I found this little book by chance in a local second-hand bookshop. I feel bad for the person that sold (or had to sell) this little treasure. Anyway, reading this booklet is like being driven around in a fancy and fast car by an expert driver. Smoothly cruising over nice roads surrounded by gorgeous landscapes, only interrupted by short spurts of high speed driving, executed just as professionally… This is a physics book for the non-physicist about a wide variety of subjects. With a little effort you will be richly rewarded with new insights about thermodynamics, randomness, determinism, black holes, irreversibility, the relationship between mathematics and physics and lots more. David Ruelle, a physicist, writes concisely and vividly about all these subjects. This is not a recent book, there are no URL’s in the notes! But what David Ruelle wrote in 1990 is still very relevant today.
I will elaborate on some stuff I liked but let me mention my surprise that Ruelle still seemed in awe about the work of Freud. Maybe that was understandable, in France, and 15 years ago. Today all this sounds rather dated, but I liked the two last sentences of the notes and therefore put them among the quotes you can read in the sidebar of my blog.
David Ruelle’s description of the interplay between mathematics and science: “If you study physics you soon must face the apparent paradox: your control over a physical object that you can hold in your hand is less than your control over a mathematical object without material existence.” (Digressing a bit, this also explains why I liked doing science on a computer). He then strongly advises to know and explain the operational issues involved before extrapolating form any experiment to a general statement about the probabilistic or deterministic nature of physics (or nature, in general). The discussion about the relationship between determinism and free will is just as interesting: do the ideas of Laplace put a limit on free will (only our own free will, not that of others, as noted by SchrÃ¶dinger). Ruelle typically manages to summarize, I quote: “What allows our free will to be meaningful notion is the complexity of the universe or, more precisely our own complexity. ”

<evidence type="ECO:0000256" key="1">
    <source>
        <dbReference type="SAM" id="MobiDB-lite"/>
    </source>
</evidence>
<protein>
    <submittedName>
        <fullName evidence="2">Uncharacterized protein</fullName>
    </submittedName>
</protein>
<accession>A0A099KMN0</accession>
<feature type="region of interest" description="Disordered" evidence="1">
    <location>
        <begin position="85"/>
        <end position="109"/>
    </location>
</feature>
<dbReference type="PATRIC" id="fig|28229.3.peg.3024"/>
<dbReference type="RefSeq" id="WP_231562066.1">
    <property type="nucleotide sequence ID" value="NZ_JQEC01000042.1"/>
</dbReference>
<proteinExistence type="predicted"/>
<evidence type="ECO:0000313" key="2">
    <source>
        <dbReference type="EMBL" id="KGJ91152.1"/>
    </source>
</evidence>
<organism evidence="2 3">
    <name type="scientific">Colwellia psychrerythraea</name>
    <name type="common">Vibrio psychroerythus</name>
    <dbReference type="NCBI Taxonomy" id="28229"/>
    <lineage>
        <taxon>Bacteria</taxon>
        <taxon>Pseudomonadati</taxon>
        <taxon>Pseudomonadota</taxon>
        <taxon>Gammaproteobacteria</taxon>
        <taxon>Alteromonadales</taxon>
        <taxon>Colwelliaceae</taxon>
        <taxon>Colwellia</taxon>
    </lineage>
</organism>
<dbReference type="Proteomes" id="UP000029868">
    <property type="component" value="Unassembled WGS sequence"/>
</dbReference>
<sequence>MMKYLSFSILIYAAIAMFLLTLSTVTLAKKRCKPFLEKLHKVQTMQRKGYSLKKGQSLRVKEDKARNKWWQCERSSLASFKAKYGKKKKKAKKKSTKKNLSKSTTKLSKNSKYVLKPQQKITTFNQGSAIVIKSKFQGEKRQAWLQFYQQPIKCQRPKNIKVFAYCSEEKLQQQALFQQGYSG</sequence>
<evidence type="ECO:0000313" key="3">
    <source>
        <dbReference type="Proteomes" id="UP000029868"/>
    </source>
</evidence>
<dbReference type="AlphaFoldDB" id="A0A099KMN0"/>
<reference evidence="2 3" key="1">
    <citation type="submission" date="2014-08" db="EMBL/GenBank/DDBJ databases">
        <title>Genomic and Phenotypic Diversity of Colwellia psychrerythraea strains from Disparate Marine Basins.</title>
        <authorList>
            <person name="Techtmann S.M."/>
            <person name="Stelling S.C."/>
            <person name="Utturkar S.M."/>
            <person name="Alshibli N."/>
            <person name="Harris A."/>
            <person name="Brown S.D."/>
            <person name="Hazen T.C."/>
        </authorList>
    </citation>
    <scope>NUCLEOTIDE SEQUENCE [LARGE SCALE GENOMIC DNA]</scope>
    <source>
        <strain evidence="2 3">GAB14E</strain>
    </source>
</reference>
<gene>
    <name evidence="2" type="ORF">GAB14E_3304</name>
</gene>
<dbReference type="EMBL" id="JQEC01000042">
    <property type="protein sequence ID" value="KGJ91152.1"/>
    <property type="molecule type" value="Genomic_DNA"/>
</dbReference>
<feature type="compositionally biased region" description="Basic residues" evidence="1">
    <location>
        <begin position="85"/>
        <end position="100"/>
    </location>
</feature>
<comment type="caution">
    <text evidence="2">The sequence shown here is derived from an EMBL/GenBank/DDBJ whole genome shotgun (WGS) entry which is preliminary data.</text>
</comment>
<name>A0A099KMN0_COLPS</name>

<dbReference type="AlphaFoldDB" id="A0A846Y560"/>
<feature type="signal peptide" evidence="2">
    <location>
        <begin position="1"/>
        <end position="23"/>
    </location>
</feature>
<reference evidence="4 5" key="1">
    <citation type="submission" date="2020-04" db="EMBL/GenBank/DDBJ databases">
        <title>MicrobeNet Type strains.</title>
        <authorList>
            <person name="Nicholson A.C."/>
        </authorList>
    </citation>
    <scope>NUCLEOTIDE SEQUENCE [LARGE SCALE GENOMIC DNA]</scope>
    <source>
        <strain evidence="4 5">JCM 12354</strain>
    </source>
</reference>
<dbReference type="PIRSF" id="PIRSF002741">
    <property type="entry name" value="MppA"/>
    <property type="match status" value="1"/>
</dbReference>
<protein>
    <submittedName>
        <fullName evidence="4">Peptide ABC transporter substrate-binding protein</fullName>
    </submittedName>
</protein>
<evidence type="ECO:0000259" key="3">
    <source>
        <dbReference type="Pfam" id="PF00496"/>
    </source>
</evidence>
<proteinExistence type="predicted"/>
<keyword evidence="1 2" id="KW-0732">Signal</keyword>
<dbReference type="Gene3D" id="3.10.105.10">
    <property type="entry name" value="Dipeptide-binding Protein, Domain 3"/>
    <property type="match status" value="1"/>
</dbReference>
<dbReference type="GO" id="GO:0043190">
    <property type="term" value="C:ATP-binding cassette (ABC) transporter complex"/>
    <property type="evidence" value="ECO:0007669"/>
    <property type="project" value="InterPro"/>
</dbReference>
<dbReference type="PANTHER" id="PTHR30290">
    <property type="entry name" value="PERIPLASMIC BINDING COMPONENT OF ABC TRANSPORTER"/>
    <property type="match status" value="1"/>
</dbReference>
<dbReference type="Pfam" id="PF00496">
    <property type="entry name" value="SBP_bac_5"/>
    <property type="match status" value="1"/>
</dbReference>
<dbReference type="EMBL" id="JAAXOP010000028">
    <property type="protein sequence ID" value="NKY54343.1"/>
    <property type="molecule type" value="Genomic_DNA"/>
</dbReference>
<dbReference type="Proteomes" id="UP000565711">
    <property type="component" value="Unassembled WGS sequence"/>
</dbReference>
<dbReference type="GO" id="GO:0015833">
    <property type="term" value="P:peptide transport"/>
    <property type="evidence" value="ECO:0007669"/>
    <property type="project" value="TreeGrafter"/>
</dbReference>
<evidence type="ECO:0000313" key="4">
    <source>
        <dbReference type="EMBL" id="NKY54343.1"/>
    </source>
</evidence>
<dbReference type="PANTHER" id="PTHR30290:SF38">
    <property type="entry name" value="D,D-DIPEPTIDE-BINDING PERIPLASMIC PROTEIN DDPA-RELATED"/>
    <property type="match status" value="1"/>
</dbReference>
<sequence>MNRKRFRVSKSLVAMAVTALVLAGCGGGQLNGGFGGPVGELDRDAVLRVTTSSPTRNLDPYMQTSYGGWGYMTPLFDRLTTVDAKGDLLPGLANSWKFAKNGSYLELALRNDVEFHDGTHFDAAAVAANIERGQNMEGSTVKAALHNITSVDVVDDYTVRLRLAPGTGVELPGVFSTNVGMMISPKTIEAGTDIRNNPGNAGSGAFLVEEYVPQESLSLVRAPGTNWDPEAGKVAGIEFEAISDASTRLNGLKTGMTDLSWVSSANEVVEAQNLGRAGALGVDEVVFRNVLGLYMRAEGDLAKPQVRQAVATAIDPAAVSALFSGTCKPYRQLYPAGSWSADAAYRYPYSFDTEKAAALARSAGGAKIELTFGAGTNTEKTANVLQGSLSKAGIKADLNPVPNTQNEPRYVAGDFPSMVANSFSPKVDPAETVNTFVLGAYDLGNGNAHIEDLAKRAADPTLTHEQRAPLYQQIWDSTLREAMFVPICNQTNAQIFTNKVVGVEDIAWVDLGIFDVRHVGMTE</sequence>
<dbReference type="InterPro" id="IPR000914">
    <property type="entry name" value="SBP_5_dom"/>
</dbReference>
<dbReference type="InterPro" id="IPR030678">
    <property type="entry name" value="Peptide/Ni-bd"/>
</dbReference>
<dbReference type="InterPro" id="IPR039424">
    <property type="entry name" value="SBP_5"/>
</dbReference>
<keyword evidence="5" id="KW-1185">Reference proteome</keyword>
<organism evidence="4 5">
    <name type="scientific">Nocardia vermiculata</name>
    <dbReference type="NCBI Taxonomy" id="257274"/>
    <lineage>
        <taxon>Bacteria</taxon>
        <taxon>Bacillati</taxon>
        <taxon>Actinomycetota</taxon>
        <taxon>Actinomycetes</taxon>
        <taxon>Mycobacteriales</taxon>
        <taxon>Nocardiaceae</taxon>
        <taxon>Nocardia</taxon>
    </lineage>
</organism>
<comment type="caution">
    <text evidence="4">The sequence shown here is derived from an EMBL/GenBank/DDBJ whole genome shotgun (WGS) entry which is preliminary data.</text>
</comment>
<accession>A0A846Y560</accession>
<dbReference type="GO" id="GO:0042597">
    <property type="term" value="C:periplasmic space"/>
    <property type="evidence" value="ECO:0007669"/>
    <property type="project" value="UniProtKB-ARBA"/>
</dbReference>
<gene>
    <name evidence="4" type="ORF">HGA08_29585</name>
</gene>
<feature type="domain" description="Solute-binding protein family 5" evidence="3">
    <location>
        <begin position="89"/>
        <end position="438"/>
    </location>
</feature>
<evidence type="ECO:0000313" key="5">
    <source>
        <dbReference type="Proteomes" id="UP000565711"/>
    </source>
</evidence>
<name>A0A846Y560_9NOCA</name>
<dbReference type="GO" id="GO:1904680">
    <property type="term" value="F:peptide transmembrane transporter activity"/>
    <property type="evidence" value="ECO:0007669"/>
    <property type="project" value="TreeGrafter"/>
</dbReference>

The author discusses the origin and development of “chaos theory” where he points to a number of French scientists deserving more widespread recognition such as Hadamard, Duhem and PoincarÃ©. He also describes his own contributions with a lot of candor, kudos! In addition he gives a sobering account about how chaos theory, renamed non-linear science, became a fad and on how this, undeservedly, made the whole field disreputable in the eye of many scientists outside the field.
Ruelle likes thermodynamics, who doesnâ€™t 😉 and I particularly liked his account on irreversibility. The mainstream opinion among physicists is a probabilistic one, in other words, there is nothing special about the ‘arrow of time’: the actual path particles follow forward is just overwhelmingly more likely than the backward direction. This conflicts with the opinion of I. Prigogine, where the direction of the arrow of time does matter, a position which I favour. Time reversibility, simply changing particles velocities from positive to negative, can easy be done in a thought experiment, but I am not convinced there is a simple equivalent in the physical world. Should we not know the exact velocity before we can reverse the sign? But David Ruelle, although disagreeing with Prigogine, attributes these differences to philosophical prejudice and not to physical evidence. I can live with that. Again, I like this kind of candor as so many other texts simply ignore this problem or I. Prigogine’s ideas. Davdid Ruelle concludes: “But in due time things have to be settled by careful comparison of mathematical theories and physical experiments.” I can live with that too!
Anyway I plan to read/reread more on this subject, suggestions are welcome.